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Navigating the Publicist-Author Relationship

Book publishing is one big group project. Learning how to navigate relationships with authors is an essential part of being in the industry. There is bound to be some disagreement with the way the book is being edited, designed, marketed, and publicized. As the publicity manager for Ooligan Press, I have been in delicate situations with authors where everyone’s feelings must be taken into account. And the most important thing I’ve learned from going through these slightly awkward situations is that communication is king. Below, I will give some advice on how to coach your authors and clearly lay out what is needed and what they can expect when their book is ready for publicity.
The first thing a publicist should do when preparing an author for their book launch is to get with the author and listen to their elevator pitch. An elevator pitch is a thirty-to-sixty-second spiel on what the book is about and why someone should read it. It is called an elevator pitch because it should take the amount of time it takes to ride an elevator. Now, some authors may have already come up with a pitch like this when they were looking for publishing houses to publish their manuscripts. The difference between that pitch and this one is that this one should be slightly different to better sell the book to readers instead of publishing houses. It is also important you and the author are on the same page with how you want to sell the book. Working with marketing is a great way to do this because they have already come up with selling points and buyer personas for the book. Similar to the elevator pitch, it is also helpful for publicists to help authors come up with key talking points for interviews. This way, the interview stays on track and the author doesn’t feel lost or nervous.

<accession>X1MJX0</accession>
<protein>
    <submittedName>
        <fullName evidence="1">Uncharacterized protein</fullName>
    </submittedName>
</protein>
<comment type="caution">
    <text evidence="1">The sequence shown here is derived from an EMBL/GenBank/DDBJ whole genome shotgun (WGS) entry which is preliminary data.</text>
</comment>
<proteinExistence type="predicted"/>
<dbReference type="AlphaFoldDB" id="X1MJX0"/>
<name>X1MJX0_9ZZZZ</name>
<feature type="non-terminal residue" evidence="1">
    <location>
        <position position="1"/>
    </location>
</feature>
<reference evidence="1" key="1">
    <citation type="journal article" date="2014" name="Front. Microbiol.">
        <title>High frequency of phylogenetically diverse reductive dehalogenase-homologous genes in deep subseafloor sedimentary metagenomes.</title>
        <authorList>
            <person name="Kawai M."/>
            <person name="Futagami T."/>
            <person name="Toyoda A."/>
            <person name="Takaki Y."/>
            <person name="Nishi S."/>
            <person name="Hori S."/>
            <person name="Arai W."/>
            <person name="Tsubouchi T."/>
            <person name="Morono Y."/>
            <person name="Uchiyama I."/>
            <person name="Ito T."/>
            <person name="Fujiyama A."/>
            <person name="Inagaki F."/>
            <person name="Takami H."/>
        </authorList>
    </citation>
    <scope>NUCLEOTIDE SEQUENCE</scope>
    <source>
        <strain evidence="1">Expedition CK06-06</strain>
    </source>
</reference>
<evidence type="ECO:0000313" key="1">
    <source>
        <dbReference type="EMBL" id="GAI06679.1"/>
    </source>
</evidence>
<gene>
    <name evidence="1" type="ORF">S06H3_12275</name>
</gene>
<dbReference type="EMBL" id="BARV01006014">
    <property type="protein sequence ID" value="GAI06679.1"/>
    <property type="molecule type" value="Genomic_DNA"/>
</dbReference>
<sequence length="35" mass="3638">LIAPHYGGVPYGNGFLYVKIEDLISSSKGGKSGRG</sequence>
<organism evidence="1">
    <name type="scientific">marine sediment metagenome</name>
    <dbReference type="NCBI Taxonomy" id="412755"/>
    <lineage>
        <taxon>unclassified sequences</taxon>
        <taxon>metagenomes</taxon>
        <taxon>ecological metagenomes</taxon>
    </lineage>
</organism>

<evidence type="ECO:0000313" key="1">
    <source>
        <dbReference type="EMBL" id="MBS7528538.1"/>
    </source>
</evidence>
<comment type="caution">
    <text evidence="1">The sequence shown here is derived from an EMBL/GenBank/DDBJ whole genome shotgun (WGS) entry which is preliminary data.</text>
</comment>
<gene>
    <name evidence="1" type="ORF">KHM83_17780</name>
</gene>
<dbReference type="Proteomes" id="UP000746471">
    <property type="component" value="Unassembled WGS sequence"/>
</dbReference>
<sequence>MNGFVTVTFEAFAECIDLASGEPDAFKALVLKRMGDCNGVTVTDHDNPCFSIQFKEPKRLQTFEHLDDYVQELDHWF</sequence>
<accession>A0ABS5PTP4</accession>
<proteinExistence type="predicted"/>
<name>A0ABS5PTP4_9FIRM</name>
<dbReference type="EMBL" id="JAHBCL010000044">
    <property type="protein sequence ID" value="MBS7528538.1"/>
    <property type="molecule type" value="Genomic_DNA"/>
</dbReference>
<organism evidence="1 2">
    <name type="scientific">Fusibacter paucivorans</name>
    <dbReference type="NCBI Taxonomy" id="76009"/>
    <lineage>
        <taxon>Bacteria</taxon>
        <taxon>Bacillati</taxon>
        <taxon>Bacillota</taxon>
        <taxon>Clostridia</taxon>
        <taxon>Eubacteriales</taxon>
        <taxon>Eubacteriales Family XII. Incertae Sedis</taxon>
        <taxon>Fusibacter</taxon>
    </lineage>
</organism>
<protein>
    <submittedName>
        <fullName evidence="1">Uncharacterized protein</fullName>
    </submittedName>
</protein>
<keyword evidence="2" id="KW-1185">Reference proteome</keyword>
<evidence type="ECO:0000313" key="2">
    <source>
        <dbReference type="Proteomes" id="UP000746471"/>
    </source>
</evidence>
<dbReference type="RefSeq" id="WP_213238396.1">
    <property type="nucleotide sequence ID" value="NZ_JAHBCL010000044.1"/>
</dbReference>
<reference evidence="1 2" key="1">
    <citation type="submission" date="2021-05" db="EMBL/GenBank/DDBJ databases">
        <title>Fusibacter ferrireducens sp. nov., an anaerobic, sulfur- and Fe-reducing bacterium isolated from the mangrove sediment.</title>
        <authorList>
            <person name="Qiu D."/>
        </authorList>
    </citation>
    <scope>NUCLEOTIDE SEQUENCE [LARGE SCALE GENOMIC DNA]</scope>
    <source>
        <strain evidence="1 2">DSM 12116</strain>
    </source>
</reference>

Throughout the process of publishing an author’s book, there are bound to be disagreements between the press and the author. The most important thing to remember is that both you and the author want the same thing—to get their book read by people who will enjoy it. Always listen to and respect the author’s point of view. But remember that the author does not always know what will best sell and publicize their book. Clearly explain why you and the press are doing what you are doing so the author can understand where you are coming from. Sometimes you will want to compromise, and other times you will need to put your foot down.
Above all else, you are helping to run a business, so being professional is important. Clear communication, active listening, and compassion are important in professionalism. A publicist’s job is to make sure an author is knowledgeable about the publicity process. This may mean anything from making sure they are comfortable with interviews or author meet-ups to explaining to them how everything works. Again, remember you and the author have the same goal: to get their book to the right audience. Hopefully these tips will help you to have a successful relationship with your author.
For more tips from book publicists to authors check out: 33 Tips From Book Publicists For Self Published Authors or What to Look for in a Book Publicist.